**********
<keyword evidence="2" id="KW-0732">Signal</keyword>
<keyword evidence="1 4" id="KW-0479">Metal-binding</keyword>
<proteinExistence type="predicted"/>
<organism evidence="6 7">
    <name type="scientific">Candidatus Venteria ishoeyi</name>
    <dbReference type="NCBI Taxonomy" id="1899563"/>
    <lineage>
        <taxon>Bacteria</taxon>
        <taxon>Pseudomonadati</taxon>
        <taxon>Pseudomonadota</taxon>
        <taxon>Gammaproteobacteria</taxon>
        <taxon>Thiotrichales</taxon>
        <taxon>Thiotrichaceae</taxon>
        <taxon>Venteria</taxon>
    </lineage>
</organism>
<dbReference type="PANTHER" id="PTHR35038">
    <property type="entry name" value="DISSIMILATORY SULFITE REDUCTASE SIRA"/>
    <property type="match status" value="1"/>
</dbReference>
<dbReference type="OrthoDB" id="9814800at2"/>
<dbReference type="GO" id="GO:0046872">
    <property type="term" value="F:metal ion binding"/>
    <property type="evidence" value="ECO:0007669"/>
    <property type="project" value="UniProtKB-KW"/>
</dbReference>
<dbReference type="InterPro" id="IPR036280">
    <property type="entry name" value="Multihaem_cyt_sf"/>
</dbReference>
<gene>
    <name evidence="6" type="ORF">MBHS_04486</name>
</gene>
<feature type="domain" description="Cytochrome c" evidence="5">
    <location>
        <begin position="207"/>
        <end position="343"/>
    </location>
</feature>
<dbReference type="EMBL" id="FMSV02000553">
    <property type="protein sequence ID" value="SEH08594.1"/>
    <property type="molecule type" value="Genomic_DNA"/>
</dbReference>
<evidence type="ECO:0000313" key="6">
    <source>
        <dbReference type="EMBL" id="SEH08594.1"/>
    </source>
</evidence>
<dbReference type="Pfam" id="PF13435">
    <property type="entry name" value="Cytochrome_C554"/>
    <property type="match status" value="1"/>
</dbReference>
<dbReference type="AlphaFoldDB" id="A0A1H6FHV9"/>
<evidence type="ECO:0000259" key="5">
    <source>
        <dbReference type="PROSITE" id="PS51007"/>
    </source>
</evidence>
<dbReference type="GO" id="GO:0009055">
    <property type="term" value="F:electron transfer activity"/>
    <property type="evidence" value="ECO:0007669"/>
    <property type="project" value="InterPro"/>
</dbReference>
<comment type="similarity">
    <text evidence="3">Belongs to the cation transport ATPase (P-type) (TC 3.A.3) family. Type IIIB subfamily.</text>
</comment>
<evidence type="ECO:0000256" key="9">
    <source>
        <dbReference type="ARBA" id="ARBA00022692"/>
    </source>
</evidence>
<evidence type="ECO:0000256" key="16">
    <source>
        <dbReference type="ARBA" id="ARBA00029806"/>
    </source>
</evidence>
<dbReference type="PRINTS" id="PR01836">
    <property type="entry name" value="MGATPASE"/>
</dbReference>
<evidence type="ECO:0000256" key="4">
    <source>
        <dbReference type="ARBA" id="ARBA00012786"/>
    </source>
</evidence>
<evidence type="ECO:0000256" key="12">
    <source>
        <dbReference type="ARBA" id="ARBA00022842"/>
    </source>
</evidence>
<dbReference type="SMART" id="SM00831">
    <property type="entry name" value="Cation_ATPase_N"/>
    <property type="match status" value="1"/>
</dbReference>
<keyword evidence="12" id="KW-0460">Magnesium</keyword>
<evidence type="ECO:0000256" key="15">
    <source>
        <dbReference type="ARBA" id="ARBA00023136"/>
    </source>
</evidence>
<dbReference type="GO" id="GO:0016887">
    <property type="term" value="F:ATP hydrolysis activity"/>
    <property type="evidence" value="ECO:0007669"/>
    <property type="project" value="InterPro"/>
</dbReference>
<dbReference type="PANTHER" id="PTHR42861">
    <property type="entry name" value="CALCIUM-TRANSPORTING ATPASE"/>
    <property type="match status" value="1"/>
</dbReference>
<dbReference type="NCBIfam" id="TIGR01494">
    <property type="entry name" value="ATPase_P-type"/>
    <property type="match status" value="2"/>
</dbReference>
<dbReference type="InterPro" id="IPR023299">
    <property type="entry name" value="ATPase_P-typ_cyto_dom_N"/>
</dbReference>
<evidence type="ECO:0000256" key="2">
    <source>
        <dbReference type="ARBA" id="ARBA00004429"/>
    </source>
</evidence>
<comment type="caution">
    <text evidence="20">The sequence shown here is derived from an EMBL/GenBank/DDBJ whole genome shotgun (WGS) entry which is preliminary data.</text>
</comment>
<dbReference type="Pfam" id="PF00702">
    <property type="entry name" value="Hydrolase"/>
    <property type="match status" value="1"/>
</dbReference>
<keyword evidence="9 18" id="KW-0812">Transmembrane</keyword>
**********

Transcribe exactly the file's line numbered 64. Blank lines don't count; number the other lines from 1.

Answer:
    <text evidence="3">Belongs to the cation transport ATPase (P-type) (TC 3.A.3) family. Type IIIB subfamily.</text>